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Teaching as Inquiry
Teaching as Inquiry
Teaching as Inquiry
Teaching as Inquiry
Teaching as Inquiry
Teaching as Inquiry
Teaching as Inquiry
Teaching as Inquiry
Teaching as Inquiry
Teaching as Inquiry
Teaching as Inquiry
Teaching as Inquiry
Teaching as Inquiry
Teaching as Inquiry
Teaching as Inquiry
Teaching as Inquiry
Teaching as Inquiry
Teaching as Inquiry
Teaching as Inquiry
Teaching as Inquiry
Teaching as Inquiry
Teaching as Inquiry
Teaching as Inquiry
Teaching as Inquiry
Teaching as Inquiry
Teaching as Inquiry
Teaching as Inquiry
Teaching as Inquiry
Teaching as Inquiry
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Teaching as Inquiry

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  • What do we understand by ‘Teaching as Inquiry’? - Share ideas with a partner.
    Share commonalities back to the group.
    Discuss the ways we currently incorporate ‘teaching as inquiry’ into our practice.
  • Transcript

    • 1. Teaching as Inquiry Turning classroom experience into classroom expertise
    • 2. Workshop aims • To develop an understanding of the ‘teaching as inquiry’ framework • To discuss and plan a teacher inquiry into: ‘How can my students and I successfully develop our understandings and practice of the ‘Thinking Competency’? (example)
    • 3. Inquiry into the ‘teaching – learning’ relationship is the basis of effective pedagogy.
    • 4. Effective pedagogy requires that teachers inquire into the impact of their teaching on their students. NZC page 35
    • 5. Teaching as Inquiry Pages 34 & 35
    • 6. Discuss our understandings
    • 7. ‘Teaching as Inquiry’ will stimulate teachers to look closely at their practice with a view to improving teaching and learning.
    • 8. Read and discuss Case studies
    • 9. ‘Teaching as Inquiry’ challenges teachers to • Articulate their beliefs • Adopt an inquiry stance • Participate in professional conversations based on teaching and learning • Ask the real questions - "What are the next steps for learning?" "Is there something I need to change?” Are you up for the ?
    • 10. You will • Identify the needs of your students (how?) • Collect and synthesise data • Plan your inquiry • Seek and analyse data and evidence to inform of change • Accept feedback (colleagues & students) and act on it • Share your findings and the outcomes
    • 11. It’s about improving competence … not proving competence
    • 12. Identifying possibilities for strengthening or developing Sources • the experiences of other teachers (craft knowledge) • researcher knowledge Seeking evidence of impact on student learning
    • 13. Posing questions about • outcomes • alignment • engagement • success Collection of high quality evidence • student achievement data • teacher documentation • classroom observation • Student voice
    • 14. 3 Parts • Discovering ‘Focusing Inquiry’ Establishing baseline and direction • Designing ‘Teaching Inquiry’ The teacher uses evidence from research and from their own past practice and that of colleagues to plan teaching and learning opportunities aimed at achieving the outcomes prioritised in the focusing inquiry. • Delivering ‘Learning Inquiry’ Takes place both during and after teaching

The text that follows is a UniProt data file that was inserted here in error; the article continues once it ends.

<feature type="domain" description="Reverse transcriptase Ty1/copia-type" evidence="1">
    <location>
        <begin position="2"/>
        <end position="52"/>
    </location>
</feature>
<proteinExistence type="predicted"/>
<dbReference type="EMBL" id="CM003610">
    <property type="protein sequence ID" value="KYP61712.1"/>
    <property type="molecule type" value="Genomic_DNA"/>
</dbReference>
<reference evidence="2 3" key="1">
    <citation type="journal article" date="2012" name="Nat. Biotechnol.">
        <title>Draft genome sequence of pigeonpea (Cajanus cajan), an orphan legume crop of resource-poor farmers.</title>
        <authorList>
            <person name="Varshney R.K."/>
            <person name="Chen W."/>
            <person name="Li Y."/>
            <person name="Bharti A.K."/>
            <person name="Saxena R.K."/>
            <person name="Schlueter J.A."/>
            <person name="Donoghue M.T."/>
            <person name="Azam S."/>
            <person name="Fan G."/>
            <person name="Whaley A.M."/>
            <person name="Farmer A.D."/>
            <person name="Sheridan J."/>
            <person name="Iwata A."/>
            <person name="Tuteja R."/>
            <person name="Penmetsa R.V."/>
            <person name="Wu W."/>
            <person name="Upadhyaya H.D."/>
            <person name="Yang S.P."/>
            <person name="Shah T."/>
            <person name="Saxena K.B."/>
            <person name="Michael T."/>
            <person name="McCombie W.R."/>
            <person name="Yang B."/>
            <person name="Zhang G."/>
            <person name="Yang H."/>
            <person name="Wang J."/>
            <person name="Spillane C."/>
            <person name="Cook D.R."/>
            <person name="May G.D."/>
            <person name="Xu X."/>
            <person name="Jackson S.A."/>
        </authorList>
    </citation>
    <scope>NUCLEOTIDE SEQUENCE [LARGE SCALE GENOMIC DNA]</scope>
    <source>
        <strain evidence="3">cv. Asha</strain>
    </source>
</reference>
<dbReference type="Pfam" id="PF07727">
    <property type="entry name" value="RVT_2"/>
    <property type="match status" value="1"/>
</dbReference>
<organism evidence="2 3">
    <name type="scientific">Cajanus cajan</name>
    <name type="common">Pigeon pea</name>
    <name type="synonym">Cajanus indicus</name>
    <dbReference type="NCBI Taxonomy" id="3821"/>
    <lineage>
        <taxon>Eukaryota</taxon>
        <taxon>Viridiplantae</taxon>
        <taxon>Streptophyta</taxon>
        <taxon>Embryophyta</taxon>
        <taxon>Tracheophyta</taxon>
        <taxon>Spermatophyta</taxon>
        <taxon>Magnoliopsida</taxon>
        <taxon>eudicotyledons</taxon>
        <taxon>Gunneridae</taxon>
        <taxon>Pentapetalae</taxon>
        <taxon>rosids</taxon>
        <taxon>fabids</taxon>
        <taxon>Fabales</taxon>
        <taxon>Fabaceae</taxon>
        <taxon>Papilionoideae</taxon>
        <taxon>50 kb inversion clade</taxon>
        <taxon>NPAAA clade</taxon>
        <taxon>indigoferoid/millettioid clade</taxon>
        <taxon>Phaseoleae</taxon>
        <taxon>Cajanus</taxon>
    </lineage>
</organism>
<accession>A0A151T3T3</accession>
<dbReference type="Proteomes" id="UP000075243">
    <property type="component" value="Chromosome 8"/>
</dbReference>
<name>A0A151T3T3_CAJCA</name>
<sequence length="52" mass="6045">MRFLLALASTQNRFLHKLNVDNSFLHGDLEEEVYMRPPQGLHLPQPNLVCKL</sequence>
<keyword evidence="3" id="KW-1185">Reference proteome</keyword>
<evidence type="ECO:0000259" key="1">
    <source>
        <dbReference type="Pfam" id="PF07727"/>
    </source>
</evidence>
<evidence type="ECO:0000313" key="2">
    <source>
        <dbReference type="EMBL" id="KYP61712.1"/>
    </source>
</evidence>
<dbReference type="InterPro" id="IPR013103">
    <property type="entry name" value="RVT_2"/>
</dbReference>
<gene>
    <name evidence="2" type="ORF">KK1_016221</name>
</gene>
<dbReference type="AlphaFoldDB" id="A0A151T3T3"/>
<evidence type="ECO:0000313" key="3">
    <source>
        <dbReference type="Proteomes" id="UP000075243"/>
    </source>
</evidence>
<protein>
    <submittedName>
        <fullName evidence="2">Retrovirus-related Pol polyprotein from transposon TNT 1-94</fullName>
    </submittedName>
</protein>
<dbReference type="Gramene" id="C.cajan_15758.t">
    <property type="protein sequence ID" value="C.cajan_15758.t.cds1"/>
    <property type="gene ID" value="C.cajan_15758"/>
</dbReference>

• 15. Inquiry into the teaching–learning relationship can be visualised as a cyclical process that goes on moment by moment (as teaching takes place), day by day, and over the longer term. In this process, the teacher asks:
    • 16. Discover: What is important (and therefore worth spending time on), given where my students are at? This focusing inquiry establishes a baseline and a direction. The teacher uses all available information to determine what their students have already learned and what they need to learn next. (NZC, p.35)
    • 17. Design: What strategies (evidence-based) are most likely to help my students learn this? In this teaching inquiry, the teacher uses evidence from research and from their own past practice and that of colleagues to plan teaching and learning opportunities aimed at achieving the outcomes prioritised in the focusing inquiry.
    • 18. Deliver: What happened as a result of the teaching, and what are the implications for future teaching? In this learning inquiry, the teacher: • Puts ideas into practice (embedded in authentic learning experiences) • Monitors and reflects - Investigates the success of the teaching in terms of the prioritised outcomes • Uses a range of assessment approaches (short term and long term) • Analyses and interpret the information to consider what they should do next.
    • 19. Evaluating • Summarise -reflect on progress, observations, current vs initial data. How did it go? What strategies have made a difference to my students' learning? • Provide evidence • What will you do now? Present findings to colleagues, principal, BOT
    • 20. How might professional learning underpinned by ‘teaching as inquiry’ be the same/different to approaches that we currently use? Discuss
    • 21. Planning sheet
    • 22. Reflective blog or wiki • How could this be used? • What could we put on it? • Why and when will we add to it? • What will happen then? Discuss
    • 23. ‘How can my students and I successfully develop our understandings and practice of the ‘Thinking Competency’? Brainstorm ideas in syndicate groups
    • 24. References & acknowledgements New Zealand Curriculum Online: Teaching as Inquiry Alton-Lee (2003) Quality Teaching for Diverse Students in Schooling: Best Evidence Synthesis Iteration [BES] Ministry of Education (2007) The New Zealand Curriculum. Wellington: Learning Media Graeme Aitken, Dean of Education, University of Auckland David Reardon – Russell Street School Rochelle Jenson

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